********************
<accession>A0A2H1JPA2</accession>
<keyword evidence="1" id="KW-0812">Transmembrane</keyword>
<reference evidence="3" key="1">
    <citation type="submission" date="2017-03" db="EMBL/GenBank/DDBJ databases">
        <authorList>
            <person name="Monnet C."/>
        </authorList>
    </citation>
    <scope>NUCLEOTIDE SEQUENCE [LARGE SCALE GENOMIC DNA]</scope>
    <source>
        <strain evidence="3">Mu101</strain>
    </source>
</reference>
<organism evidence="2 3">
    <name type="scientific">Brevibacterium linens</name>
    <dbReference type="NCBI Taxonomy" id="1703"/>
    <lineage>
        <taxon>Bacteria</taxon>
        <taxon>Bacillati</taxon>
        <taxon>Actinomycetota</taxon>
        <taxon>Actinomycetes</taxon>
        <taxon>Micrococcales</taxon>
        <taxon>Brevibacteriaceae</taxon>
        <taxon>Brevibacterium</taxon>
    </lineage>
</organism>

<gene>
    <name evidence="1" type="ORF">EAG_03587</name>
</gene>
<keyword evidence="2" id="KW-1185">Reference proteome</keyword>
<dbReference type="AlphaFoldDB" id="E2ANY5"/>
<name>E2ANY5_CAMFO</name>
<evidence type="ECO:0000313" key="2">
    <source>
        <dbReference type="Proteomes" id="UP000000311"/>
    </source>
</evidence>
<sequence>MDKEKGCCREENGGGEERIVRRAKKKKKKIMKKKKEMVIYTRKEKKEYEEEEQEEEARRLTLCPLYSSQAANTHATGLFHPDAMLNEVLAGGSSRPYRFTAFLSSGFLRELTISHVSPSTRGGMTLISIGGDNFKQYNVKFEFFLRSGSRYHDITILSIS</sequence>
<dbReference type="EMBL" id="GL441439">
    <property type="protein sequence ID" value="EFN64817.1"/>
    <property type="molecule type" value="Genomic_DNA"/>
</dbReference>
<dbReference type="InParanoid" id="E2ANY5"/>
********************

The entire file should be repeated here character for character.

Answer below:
<accession>A0A2H1JPA2</accession>
<keyword evidence="1" id="KW-0812">Transmembrane</keyword>
<reference evidence="3" key="1">
    <citation type="submission" date="2017-03" db="EMBL/GenBank/DDBJ databases">
        <authorList>
            <person name="Monnet C."/>
        </authorList>
    </citation>
    <scope>NUCLEOTIDE SEQUENCE [LARGE SCALE GENOMIC DNA]</scope>
    <source>
        <strain evidence="3">Mu101</strain>
    </source>
</reference>
<organism evidence="2 3">
    <name type="scientific">Brevibacterium linens</name>
    <dbReference type="NCBI Taxonomy" id="1703"/>
    <lineage>
        <taxon>Bacteria</taxon>
        <taxon>Bacillati</taxon>
        <taxon>Actinomycetota</taxon>
        <taxon>Actinomycetes</taxon>
        <taxon>Micrococcales</taxon>
        <taxon>Brevibacteriaceae</taxon>
        <taxon>Brevibacterium</taxon>
    </lineage>
</organism>

<gene>
    <name evidence="1" type="ORF">EAG_03587</name>
</gene>
<keyword evidence="2" id="KW-1185">Reference proteome</keyword>
<dbReference type="AlphaFoldDB" id="E2ANY5"/>
<name>E2ANY5_CAMFO</name>
<evidence type="ECO:0000313" key="2">
    <source>
        <dbReference type="Proteomes" id="UP000000311"/>
    </source>
</evidence>
<sequence>MDKEKGCCREENGGGEERIVRRAKKKKKKIMKKKKEMVIYTRKEKKEYEEEEQEEEARRLTLCPLYSSQAANTHATGLFHPDAMLNEVLAGGSSRPYRFTAFLSSGFLRELTISHVSPSTRGGMTLISIGGDNFKQYNVKFEFFLRSGSRYHDITILSIS</sequence>
<dbReference type="EMBL" id="GL441439">
    <property type="protein sequence ID" value="EFN64817.1"/>
    <property type="molecule type" value="Genomic_DNA"/>
</dbReference>
<dbReference type="InParanoid" id="E2ANY5"/>